Appeal, No. 34, March T., 1953, from judgment of Court of Common Pleas of Westmoreland County, August T., 1951, No. 174, in case of Perry Robert Berkley et ux. v. City of Jeannette. Judgment affirmed.
Fred B. Trescher, with him Robert Wm. Garland, City Solicitor, for appellant.
A. C. Scales, with him Joseph M. Loughran and Scales & Shaw, for appellees.
Before Stern, C.j., Stearne, Jones, Chidsey, Musmanno and Arnold, JJ.
OPINION BY MR. JUSTICE JONES
At the trial of the plaintiffs' appeal from an award of viewers for damages to their property due to the condemnation of a portion by the defendant municipality, the jury returned a verdict in the sum of $6,000. The court en banc refused the defendant's motion for a new trial conditioned upon the plaintiffs' filing a remittitur for $1,000 which was done. Judgment for $5,000 was accordingly entered and the defendant appealed.
The plaintiffs were the owners of a tract of land in the City of Jeannette improved with a four-room dwelling. They had acquired the property in two parcels, viz., (1) a tract having a frontage of 32 feet on Sellers Avenue and a depth of 100 feet whereon the dwelling was erected, and (2) an adjoining vacant lot with a frontage of 25 feet on Sellers Avenue and a depth of 123 feet. For the extension of another street (Seventh), the City appropriated of the plaintiffs' property all that had been the vacant lot and a portion of what had been the lot whereon the dwelling stood. The dwelling itself remained intact and the entrance thereto from Sellers Avenue was unaffected. In addition to the actual taking, however, the street improvement left the rear of the unappropriated portion of the property substantially below grade.
The appellant assigns for error (1) the trial judge's refusal to permit the defendant to cross-examine the husband-plaintiff as to the prices paid for the house and lot and the vacant lot upon the plaintiffs' acquiring
them, respectively, 10 months and 4 months prior to the condemnation, the witness having testified in direct examination to the value of the property as a whole at the date of the condemnation; (2) the trial judge's refusal to permit the defendant to cross-examine one of the plaintiffs' valuation witnesses as to the price at which a somewhat similarly situated vacant property had been sold; and (3) the alleged inadequacy of the court's charge on the measure of damages with respect to (a) detention of payment and (b) the meaning of fair market value.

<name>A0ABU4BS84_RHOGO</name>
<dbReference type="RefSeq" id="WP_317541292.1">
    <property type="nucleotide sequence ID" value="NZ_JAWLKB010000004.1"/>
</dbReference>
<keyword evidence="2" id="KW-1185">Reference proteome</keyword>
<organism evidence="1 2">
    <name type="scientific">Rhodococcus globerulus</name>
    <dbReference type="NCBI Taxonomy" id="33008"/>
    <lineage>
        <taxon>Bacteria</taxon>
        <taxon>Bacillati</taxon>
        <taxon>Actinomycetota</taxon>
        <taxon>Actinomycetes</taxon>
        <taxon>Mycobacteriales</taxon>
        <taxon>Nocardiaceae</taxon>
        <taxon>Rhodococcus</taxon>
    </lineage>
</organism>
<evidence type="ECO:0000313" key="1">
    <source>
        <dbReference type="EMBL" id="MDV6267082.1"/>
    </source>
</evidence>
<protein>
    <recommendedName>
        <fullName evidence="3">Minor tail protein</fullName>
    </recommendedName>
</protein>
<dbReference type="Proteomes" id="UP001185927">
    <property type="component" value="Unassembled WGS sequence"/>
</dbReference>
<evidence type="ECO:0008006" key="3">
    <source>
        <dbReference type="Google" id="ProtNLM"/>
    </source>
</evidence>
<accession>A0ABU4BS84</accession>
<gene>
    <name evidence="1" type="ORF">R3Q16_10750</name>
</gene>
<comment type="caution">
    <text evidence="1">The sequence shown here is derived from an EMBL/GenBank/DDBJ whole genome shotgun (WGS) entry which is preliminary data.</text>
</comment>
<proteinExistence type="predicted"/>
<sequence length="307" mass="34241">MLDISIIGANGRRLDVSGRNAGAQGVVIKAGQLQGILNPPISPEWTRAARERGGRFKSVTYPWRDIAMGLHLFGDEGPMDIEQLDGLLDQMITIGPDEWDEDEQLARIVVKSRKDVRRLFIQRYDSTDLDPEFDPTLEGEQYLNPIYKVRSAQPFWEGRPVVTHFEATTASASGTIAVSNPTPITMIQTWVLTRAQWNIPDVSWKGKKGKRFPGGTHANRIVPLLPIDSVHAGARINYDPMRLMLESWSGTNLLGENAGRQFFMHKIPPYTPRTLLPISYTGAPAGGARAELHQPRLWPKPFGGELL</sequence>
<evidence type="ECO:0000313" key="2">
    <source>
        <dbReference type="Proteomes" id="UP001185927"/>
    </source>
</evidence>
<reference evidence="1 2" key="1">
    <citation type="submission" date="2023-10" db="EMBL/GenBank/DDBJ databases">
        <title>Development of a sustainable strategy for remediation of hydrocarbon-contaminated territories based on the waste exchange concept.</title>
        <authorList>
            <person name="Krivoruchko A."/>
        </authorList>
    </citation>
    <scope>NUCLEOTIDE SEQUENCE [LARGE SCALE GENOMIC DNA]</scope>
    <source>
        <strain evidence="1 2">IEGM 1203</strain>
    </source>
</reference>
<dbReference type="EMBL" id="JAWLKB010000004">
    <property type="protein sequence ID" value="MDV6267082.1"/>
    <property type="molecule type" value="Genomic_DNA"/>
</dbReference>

In Rea v. Pittsburg & Connellsville Railroad Company, 229 Pa. 106, 114-115, 78 A. 73, which was a proceeding for the determination of the damages due the plaintiffs for an appropriation of their property by the defendant railroad company, one of the plaintiffs, appearing as a witness, testified in direct examination to a value for the condemned property at the time of the appropriation of $1,056,000. The defendant sought to cross-examine him as to what he or his father had paid for the property upon acquiring it two years and nine months prior to the condemnation. In connection with the desired cross-examination, defendant's counsel offered "'to show by the witness for the purpose of testing the credibility of his testimony and the competency of his knowledge as to the value of this property in March, 1903, the fact that his father [had] purchased the property... in the month of June, 1900'" for the price of $140,000; that the former owner had had the property upon the market for sale for a number of years before it was finally sold to the ...